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Social policy concerns have historically served as political battlegrounds in the United States, since they energize people, divide political opponents, and even determine election outcomes. Healthcare, social security, poverty, and housing have been at the forefront of everyone's minds. In terms of poverty, social issues have played a significant part in determining individuals' futures, and as Rushefsky (2013) points out, political institutions have a significant influence on this component. Changing conditions, as well as individual ideas, have all been predicated on the American style of developing and approaching public policy.
There are many factors and reasons for poverty in the United States. These factors range from loss of jobs and increased cost of living to issues such as disability and mental illness. However, there are major aspects to this issue. First is the case of a poor economy which has caused a very rapid increase in unemployment. As Rushefsky (2013) points out, a few companies in the United States have shut their business doors while others have downsized on staff. Worse still, some have opted to international investment out of the country. This has occurred as a result of a recessing economy which has further led to structural unemployment. As a result, many families find themselves living under the poverty line while others even become displaced as they cannot afford a home.
The abuse of drugs has been a contributing factor to poverty in US. According to DeNavas-Walt (2010), more than twenty prevent of the homeless population is affected by alcohol and drug addiction. The latter can dominate the life of the user, making the addict lose their money into this dependency. For instance, cocaine and heroin users end up spending more money in a week than they can actually manage to make hence live beyond their means (DeNavas-Walt, 2010). Drug consumers suffer serious economic effects such as loss of jobs, increased medical expenses due to sickness and related accidents. Their piled-up liabilities have the consequence of decreased eligibility of loans. Drug abuse and alcoholism has been a major contributor to poverty in the United States.
The third factor to poverty in the US is increased health expenses. As Hotez (2008) notes, many Americans from both deprived and rich families unexpectedly develop illnesses that require immediate attention medically. Such unexpected sickness may deprive an individual of lots of funds since the cost of treatment is relatively high. For instance, the treatment for cancer, chemotherapy and even surgery is quite expensive and a number of citizens cannot afford it. Although medical insurance may cover some bills, it’s obviously not all of it. For this reason and the fact that the sick must access medical attention, the middle class as well as lower class end up into poverty due to high medical bills.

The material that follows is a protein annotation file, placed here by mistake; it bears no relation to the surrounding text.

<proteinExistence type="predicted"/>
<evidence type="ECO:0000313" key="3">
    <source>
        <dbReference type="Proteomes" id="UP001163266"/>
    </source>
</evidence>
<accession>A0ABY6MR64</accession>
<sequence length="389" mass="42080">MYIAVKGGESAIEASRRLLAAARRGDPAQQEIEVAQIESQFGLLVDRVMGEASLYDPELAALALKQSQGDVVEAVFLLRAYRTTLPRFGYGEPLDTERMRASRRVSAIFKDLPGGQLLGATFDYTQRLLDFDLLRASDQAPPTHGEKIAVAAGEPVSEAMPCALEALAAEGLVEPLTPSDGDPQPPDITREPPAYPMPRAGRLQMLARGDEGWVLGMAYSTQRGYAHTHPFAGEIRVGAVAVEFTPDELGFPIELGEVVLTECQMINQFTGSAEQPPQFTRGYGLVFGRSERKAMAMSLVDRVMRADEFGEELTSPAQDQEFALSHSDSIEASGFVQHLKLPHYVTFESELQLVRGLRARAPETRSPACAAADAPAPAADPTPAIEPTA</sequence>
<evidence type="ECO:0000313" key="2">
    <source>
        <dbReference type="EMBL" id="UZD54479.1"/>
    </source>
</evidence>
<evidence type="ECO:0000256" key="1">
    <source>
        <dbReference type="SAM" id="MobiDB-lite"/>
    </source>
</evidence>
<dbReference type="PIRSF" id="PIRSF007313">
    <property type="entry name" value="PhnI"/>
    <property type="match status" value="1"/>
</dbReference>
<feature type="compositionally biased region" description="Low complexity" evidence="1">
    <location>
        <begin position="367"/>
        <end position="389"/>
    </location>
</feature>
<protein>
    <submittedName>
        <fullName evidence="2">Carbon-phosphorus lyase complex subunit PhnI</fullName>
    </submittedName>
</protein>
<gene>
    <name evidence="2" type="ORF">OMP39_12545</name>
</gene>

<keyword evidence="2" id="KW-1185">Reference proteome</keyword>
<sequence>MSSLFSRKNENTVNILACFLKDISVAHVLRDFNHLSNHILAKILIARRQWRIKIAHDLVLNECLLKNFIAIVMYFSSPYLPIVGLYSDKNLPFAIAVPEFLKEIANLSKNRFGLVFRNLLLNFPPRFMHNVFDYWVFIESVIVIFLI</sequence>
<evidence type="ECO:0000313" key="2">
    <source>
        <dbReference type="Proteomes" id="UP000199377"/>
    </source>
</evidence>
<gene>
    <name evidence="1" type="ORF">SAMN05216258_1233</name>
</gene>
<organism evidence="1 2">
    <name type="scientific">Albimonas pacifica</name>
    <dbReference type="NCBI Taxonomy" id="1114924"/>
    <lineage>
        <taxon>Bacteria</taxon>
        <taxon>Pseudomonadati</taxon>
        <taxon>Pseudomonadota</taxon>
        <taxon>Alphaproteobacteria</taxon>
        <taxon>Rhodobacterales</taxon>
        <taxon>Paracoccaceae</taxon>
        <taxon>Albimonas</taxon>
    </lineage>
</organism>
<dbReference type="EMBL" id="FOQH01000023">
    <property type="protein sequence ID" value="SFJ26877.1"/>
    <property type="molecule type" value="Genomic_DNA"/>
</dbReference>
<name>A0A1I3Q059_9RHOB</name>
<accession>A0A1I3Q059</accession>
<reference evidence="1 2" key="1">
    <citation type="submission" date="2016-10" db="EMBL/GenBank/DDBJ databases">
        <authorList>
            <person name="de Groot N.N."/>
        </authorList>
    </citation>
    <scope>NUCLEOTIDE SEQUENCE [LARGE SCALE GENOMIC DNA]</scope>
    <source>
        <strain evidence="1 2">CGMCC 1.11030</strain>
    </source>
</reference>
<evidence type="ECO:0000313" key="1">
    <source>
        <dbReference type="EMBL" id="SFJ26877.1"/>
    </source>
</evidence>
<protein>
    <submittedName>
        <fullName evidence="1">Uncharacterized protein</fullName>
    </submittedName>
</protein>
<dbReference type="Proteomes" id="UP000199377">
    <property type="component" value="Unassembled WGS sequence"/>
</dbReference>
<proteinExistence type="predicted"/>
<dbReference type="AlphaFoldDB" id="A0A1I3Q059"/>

The fourth factor which leads to poverty is the struggle to afford proper housing. Inefficient proper and affordable housing has been another major factor which ends up making many people poor. High cost of housing leaves many people in America struggling to even make ends meet. As Cook (2008) notes, in order to afford a two bedroom apartment in the US, one has to earn approximately fifteen USD in an hour. This is impossible to some, considering the aspect that a significant number of families are big or extended.
Lack of proper education in the United States has been yet another major factor that contributes to poverty. Although education has been a basic need for every individual, a good part of the lower classes cannot afford colleges so as to earn degrees (Rushefsky 2013). For this reason, the only jobs they clinch are those that with low wages and meager or zero additional benefits. Consequently, they continue supporting their dependent families with the little money they have and are progressively driven into poverty. In a family with at least three dependents, a bread-winner holding a diploma from high school cannot manage to land jobs with packages that can support them.
Welfare Policies in Combating Poverty